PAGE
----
Airbus CEO reveals why the company would be protected during an economic downturn

MOBILE, ALABAMA —With the potential of an economic slowdown on the rise, businesses around the world have been in preparation for such an event.

Airbus CEO Tom Enders told reporters at the company’s assembly plant in Mobile, Alabama on Wednesday that the success of past Airbus sales campaigns functions as a sort of a barrier against the ill effects of an economic downturn.

“Obviously we follow very closely what’s happening politically and economically around the world. We are a global business,” Enders said at a press briefing. “But different from any other businesses, we have a huge order backlog in most of our products and that serves as a buffer in terms of regional and national downturns.”

According to Enders, Airbus has experienced so many past years where the company’s order intake far exceeded the number of aircraft it could build. As result, the long-time executive says that people shouldn’t “sound the alarm” if Airbus has a year or two when they sell fewer planes than they build.

At the end of 2018, Airbus Commerical Aircraft had a global backlog 7,577 planes which will require more than half a decade to work through. Of the backlog, 925 planes are from US customers.

Instead, Enders says the focus should be on the company’s ability to deliver aircraft. After all, it’s when the airplane maker actually gets paid.

An Airbus A321.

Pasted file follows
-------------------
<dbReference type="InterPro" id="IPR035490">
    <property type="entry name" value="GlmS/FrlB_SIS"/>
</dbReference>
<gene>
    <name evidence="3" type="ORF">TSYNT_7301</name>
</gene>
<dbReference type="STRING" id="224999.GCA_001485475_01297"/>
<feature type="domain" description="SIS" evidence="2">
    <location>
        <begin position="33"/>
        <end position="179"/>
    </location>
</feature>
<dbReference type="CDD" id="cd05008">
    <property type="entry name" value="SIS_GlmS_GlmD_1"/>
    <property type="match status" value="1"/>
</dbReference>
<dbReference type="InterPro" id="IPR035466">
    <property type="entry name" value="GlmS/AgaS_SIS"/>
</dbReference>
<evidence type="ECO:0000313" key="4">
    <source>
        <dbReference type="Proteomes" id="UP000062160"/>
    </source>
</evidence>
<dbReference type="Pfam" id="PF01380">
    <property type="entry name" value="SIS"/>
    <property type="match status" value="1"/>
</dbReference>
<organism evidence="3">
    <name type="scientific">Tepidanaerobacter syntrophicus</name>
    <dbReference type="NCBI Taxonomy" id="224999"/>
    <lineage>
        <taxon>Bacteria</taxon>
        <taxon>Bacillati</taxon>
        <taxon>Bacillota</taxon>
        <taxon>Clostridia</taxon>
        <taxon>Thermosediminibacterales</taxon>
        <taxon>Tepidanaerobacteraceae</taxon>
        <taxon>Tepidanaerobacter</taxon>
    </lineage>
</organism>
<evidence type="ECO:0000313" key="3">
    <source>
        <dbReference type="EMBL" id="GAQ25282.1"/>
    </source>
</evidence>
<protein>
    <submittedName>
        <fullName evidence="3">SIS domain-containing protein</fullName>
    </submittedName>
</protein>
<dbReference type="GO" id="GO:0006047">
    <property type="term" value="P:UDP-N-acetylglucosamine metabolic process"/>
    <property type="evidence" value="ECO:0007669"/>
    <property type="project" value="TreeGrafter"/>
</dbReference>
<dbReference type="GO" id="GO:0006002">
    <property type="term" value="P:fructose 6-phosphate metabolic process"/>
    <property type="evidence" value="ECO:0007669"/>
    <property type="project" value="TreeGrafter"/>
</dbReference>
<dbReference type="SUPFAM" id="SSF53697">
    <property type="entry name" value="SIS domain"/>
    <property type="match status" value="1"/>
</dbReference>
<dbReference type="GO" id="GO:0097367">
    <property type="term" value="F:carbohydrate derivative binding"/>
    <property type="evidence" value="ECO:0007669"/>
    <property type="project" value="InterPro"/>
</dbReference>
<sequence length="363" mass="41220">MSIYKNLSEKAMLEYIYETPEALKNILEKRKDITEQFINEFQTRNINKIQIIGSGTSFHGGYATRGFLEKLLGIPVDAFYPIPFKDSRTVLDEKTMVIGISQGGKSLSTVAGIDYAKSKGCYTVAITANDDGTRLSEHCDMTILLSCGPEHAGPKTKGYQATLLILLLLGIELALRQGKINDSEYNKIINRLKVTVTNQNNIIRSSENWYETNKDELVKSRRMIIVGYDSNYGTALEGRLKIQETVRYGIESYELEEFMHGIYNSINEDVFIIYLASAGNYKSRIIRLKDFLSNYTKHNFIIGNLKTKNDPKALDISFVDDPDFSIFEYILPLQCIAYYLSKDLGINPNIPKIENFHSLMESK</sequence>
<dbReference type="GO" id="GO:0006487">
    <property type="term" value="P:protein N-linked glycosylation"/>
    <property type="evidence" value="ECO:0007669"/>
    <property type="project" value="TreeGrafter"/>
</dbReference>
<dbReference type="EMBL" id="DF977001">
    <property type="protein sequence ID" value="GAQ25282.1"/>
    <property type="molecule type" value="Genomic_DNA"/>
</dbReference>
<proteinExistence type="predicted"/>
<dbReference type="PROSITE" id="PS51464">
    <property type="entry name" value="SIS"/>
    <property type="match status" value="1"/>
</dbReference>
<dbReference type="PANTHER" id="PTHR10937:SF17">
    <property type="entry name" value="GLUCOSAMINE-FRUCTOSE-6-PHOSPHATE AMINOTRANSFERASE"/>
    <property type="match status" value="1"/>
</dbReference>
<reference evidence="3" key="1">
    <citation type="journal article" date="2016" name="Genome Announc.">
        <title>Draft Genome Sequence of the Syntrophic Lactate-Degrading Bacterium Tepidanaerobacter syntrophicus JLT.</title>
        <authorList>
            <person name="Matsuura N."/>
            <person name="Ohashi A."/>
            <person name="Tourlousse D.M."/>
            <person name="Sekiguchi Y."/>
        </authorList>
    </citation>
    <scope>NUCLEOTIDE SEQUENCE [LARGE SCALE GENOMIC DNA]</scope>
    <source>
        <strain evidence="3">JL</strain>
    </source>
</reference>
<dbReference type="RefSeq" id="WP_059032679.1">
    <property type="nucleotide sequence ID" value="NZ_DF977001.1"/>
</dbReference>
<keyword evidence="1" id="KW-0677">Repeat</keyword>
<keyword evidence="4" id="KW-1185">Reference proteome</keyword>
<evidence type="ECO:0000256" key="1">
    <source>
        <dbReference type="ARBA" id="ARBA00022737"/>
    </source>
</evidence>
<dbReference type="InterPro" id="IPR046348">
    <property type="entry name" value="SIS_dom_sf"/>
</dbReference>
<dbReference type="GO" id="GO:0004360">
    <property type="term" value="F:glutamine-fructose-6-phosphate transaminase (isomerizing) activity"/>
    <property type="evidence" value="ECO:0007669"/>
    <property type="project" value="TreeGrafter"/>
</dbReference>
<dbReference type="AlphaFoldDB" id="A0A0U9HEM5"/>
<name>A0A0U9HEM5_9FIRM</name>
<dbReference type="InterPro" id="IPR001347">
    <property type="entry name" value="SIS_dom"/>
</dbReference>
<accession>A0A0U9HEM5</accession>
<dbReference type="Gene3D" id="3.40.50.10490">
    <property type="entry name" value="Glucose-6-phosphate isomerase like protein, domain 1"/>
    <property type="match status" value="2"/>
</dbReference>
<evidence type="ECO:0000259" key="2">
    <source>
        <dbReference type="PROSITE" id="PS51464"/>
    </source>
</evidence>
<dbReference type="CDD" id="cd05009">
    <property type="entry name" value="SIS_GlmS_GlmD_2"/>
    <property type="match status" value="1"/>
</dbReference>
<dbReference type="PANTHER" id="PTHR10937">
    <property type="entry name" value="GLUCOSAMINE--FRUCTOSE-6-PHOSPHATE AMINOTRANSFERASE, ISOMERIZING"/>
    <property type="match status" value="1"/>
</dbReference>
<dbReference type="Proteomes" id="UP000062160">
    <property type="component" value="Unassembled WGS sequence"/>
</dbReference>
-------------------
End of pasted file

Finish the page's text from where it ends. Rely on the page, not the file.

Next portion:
Even though an airline’s ability to pay may be hindered by an economic slowdown, Airbus has enough financially stable clients that deliveries shouldn’t be greatly affected.

“If you look at the Airbus A320, for instance, we have so much overbooking already on the delivery slots,” Enders told Business Insider. “During the last big downturn in 2008-2009, we had to shift a lot of delivery slots and postpone into the future for weaker airlines, on the other hand, we had a lot of airlines who were eager to get those earlier slots.

Read more: The amazing story of how the Airbus A320 became the Boeing 737’s greatest rival.

“Today we are in a situation where if someone orders (a narrow body) Airbus Aircraft they have to wait in a queue for five years and that’s not what people like,” he added.

As a result, during an economic downturn, financially strong carriers with an immediate for airplanes will be able to get them in a more timely fashion while those who are less stable can delay delivery.

Airbus Commercial Aircraft president Guillaume Faury will take over as Airbus CEO in October.

However, Enders went on to clarify that this buffer doesn’t exist for all sectors of its commercial aircraft business. The A380 superjumbo program, for example, does not have an overbooking issue.

Enders was in Mobile for the groundbreaking of the new Airbus A220 production line. It will be located next door to the company’s existing Airbus A320-family assembly plant.

Wednesday will likely Enders’s last big event in Mobile as Airbus CEO. The company announced last October that he will step down from the top job in October 2019 with current Airbus Commercial Aircraft president Guillaume Faury taking over as the new chief executive.

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